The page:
Photo of Sheila MillarPhoto of Jean-Cyril Walker
Eleven states, led by New York Attorney General Eric Schneiderman and California Attorney General Xavier Becerra, and including the city of New York, a Pennsylvania regulator, and three nonprofit groups, have jointly filed suit in federal court to sue the Department of Energy (DOE). The lawsuit seeks to compel implementation of new and updated energy efficiency standards for air compressors, commercial boilers, portable air conditioners, power supplies, and walk-in coolers and freezers.
The rules subject to the lawsuit were finalized in 2016. The coalition argues that federal law required the rules to go effect in March 2017, after the mandatory 45-day error correction review had passed. But in late January, the White House directed agency heads to impose a freeze on new regulations until they had an opportunity to review them, and newly appointed DOE Secretary Rick Perry left the status of the rules in limbo.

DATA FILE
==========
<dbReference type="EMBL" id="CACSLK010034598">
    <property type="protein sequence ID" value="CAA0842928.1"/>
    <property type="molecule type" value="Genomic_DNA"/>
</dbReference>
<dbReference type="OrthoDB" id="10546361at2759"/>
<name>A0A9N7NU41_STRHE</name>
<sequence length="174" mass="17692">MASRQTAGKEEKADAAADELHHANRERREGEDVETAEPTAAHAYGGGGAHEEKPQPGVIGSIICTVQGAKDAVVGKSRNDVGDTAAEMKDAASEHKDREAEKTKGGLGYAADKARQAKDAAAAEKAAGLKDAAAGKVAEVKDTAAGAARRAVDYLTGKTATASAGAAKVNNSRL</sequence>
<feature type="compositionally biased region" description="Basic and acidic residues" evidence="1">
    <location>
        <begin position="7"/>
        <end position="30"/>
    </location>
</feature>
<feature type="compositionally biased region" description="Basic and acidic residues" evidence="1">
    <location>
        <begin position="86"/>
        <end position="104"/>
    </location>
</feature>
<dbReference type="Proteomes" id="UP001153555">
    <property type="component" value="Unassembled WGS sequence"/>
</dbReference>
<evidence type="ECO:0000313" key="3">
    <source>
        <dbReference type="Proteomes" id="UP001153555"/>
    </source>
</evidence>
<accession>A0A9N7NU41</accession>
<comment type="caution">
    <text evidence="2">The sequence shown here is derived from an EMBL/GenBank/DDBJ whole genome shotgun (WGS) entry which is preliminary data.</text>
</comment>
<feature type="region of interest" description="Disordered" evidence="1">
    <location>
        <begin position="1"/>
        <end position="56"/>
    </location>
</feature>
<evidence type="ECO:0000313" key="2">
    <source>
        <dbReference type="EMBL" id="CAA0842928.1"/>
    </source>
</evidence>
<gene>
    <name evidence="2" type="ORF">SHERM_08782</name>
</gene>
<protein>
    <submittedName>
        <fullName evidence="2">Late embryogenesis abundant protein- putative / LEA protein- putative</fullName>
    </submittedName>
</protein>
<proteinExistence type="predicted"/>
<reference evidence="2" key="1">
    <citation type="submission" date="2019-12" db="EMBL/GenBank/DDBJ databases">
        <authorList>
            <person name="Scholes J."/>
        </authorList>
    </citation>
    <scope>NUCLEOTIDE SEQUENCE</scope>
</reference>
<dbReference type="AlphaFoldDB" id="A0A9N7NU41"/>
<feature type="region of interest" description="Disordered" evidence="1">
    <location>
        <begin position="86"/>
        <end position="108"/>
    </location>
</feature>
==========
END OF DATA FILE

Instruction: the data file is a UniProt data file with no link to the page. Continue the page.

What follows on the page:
According to estimates, the new energy efficiency standards would collectively save U.S. consumers between $11 to $12 billion on electricity bills annually, and would reduce greenhouse gas emissions by more than 159 million tons over 30 years.
In the new environment where the federal government is taking an increasingly deregulatory stance, states, municipalities, and NGOs may become increasingly willing to take legal action to compel rulemaking. In April, the same coalition (less Maryland) brought suit in New York circuit court to compel the DOE to implement ceiling fan efficiency standards, but the DOE relented before the case was heard. DOE confirmed the ceiling fan regulations will go into effect in September 2017.